These companions quickly set themselves apart not only by having distinct designs and personalities, but also engage in frequent dialogue amongst themselves, which not only serves to flesh out their individual characters, but also avoids the common problem of companion characters in RPGs often coming across as lifeless automata whenever the player themselves isn’t engaging with them.

Aside from the companions, this excellent characterisation also extended to the wider cast, including the primary villain, Teryn Loghain who, as if to make for the comparative lack of personality from the darkspawn, comes across rather like one of the scheming characters from Game of Thrones was dropped into Middle Earth. He’s an old soldier, traumatised by the previous occupation of his homeland by a foreign power, to the point where he ignores the rampaging army of monsters to instead perform a coup to secure the realm from the foreign insurgents only he sees. This detailed characterisation, along with several others throughout the course of the game, helps bring a great deal of life to what would otherwise be a fairly by the books fantasy story.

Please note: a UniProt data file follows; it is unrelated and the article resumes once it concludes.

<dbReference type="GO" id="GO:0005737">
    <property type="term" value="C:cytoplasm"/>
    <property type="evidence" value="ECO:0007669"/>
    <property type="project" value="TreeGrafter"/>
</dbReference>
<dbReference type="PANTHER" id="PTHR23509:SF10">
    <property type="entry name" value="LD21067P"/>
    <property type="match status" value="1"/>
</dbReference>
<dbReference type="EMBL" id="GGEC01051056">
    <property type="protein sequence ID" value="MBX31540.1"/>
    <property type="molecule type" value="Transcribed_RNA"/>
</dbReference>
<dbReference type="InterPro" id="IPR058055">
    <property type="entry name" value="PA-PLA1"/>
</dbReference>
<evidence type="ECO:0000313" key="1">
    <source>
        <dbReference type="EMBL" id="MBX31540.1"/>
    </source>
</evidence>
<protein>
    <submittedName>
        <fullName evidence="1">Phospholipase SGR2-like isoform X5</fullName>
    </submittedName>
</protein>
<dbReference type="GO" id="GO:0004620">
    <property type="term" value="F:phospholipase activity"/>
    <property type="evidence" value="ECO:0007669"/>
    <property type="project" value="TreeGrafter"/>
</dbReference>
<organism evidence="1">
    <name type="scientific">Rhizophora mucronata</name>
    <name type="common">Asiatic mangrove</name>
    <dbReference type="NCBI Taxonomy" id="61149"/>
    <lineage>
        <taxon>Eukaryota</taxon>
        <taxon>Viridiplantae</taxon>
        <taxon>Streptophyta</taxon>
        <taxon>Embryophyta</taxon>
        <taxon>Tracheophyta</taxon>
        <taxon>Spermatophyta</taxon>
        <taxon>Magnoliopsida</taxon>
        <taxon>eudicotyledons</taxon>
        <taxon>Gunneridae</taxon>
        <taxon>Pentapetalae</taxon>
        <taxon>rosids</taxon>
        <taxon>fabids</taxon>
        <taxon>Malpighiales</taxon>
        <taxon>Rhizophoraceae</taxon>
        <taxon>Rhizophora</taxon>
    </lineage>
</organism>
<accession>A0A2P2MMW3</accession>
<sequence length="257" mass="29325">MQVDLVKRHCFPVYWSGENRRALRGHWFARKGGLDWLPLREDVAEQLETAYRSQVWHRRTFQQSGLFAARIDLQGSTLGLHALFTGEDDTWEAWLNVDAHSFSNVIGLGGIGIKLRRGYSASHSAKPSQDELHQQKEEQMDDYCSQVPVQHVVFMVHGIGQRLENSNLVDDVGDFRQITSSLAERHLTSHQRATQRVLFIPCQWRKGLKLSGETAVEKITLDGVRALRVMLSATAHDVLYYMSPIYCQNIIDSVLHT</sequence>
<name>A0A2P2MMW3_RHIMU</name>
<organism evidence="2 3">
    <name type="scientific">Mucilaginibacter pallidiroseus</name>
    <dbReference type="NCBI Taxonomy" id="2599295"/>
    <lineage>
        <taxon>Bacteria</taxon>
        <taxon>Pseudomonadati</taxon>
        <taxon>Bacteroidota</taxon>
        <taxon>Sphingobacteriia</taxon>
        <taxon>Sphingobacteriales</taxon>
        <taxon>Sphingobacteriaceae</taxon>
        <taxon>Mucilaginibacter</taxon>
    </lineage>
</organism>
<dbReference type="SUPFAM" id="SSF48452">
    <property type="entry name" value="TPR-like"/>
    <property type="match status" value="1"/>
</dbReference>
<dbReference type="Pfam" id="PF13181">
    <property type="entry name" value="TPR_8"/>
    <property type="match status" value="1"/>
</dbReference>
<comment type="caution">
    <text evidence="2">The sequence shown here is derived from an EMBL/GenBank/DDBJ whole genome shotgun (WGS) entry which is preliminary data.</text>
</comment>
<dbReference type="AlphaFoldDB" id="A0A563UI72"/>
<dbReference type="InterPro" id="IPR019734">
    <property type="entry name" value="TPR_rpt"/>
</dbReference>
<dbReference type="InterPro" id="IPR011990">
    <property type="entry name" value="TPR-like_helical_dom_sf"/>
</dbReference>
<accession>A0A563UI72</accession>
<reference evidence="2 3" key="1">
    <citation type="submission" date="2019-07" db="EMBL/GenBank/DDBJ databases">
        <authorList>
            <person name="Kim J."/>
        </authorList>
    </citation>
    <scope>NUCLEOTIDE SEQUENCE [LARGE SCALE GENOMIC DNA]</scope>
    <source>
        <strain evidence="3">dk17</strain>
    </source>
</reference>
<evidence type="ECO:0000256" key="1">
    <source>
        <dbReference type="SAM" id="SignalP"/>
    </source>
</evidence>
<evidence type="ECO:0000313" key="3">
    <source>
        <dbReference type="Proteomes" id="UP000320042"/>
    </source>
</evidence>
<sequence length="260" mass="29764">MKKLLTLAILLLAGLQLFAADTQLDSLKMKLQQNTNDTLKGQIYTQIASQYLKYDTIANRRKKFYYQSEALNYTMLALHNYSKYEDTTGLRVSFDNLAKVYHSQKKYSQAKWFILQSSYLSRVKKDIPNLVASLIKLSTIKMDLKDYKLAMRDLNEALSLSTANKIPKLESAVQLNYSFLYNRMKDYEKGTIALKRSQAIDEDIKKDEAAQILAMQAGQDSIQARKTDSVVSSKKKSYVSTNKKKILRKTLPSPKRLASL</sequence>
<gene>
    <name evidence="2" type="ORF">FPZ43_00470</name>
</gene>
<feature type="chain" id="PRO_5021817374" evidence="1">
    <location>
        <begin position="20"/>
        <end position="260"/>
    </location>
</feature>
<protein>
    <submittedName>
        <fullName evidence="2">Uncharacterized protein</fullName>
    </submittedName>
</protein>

As I touched on earlier however, Origins was relatively unique in that it’s game design and structure were designed in the style of classical ‘pure’ RPGs that was starting to go out of fashion among mainstream companies at the time. This was ironically in part due to the success of Mass Effect, which pioneered much of the developments that went into the modern Action RPG, as distinct from the slower, more methodical style of gameplay that typifies classic RPGs.

In this style, as seen in Origins, the player can directly control any member of the party, and usually must do so to set up proper tactics and positioning to avoid friendly fire, as well as micromanaging every party members equipment and level-ups. In contrast, modern Action RPGs either have the player mostly alone, or the companions will have a fairly streamlined system of advancement that takes them along a predetermined path.

“The Action RPG gives the general audience a much more accessible experience with an easily identifiable main character”.

Further, Dragon Age Origins also differs from modern Action RPGs in how it portrays the player character. In the most famous examples of Action RPGs, such as Mass Effect and The Witcher series, the protagonist is a fairly set character. Sure, you can decide whether Commander Shepard is a man or a woman, or if Geralt has a ponytail or a bowl cut, but you’re still playing Commander Shepard or Geralt of Rivia, and the dialogue options reflect this. By contrast, Origins, in keeping with classic RPGs, has a much more blank protagonist, who lacks a distinct voice in dialogue and whose background is up to player choice, with said origin taking up the prologue of the game.